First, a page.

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Pilgrim’s Progress: a century of development in climbing equipment and technique

Alex Roddie charts a century of development in the tools we take for granted This feature was first published in Mountain Pro Magazine, January 2016. Take a look in your rucksack. If you’re a winter climber, you’ll find a pair of crampons in there, and two ice axes

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A moment in time: November 30th, 2009

‘I can’t do it, Roddie. I’m going back down. Sorry, mate.’ It was one of those most perfect of winter mornings. The season had started early in Glen Coe, with snow sweeping the mountains before a cold snap froze everything up, bright and gleaming. In the bar the

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British climbing is changing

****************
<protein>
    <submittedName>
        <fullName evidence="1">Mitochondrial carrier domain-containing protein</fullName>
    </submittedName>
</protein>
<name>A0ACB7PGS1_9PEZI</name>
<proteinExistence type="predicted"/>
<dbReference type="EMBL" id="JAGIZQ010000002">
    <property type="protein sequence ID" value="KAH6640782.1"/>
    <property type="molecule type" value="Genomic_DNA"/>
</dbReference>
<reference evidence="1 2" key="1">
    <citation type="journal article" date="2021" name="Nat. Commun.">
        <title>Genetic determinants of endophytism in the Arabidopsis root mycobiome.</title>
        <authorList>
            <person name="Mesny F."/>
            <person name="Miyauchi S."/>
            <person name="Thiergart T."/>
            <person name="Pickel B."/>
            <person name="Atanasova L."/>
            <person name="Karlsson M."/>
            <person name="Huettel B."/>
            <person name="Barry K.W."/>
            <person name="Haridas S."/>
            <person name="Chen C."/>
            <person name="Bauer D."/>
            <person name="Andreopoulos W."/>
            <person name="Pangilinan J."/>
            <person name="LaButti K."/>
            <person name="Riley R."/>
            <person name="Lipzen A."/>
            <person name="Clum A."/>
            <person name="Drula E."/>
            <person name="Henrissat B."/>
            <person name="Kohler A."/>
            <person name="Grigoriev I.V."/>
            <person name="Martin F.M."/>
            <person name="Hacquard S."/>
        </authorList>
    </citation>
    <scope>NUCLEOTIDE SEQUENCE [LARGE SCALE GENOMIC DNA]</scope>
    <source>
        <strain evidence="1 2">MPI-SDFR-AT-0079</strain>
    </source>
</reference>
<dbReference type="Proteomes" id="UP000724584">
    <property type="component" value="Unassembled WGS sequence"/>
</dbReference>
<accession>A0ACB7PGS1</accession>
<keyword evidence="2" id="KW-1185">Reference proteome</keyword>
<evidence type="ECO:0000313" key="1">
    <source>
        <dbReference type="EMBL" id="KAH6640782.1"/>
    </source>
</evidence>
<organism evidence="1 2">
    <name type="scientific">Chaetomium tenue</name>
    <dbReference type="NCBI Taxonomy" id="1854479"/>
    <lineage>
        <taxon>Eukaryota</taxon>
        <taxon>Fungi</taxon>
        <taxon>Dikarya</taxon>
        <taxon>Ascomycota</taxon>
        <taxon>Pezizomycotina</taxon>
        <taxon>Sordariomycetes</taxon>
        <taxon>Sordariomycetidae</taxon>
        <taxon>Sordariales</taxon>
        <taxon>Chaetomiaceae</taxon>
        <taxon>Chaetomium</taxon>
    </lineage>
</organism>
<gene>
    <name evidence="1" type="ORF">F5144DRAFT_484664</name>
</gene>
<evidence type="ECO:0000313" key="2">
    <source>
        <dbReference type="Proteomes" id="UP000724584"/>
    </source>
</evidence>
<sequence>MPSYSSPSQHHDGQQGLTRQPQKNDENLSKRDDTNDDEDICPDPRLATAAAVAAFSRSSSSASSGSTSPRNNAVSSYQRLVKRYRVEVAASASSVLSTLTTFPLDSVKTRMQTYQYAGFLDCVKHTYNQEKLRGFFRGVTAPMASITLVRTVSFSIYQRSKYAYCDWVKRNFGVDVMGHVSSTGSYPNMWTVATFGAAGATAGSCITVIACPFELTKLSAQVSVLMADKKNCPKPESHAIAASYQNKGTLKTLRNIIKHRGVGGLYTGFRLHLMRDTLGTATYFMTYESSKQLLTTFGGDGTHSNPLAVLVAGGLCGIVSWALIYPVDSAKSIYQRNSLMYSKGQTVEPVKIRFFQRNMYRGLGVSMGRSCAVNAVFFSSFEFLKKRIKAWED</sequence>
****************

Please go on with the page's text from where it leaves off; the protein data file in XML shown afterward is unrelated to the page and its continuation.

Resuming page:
My esteemed colleague John Burns, who is a mountaineer with forty years of experience and a skilled writer, has penned an excellent piece about the changes in British climbing. “I’m going to start climbing,” a friend told me last summer. My mind raced back to when I began climbing

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Scottish winter climbing: the future

I can think of no finer outdoor playground than the Scottish Highlands. These mountains, only a few hours by car from most of the UK, offer everything the outdoor enthusiast could wish for: spectacular scenery, world-class walking, kayaking and mountain biking, hills of every type from rounded lumps to jagged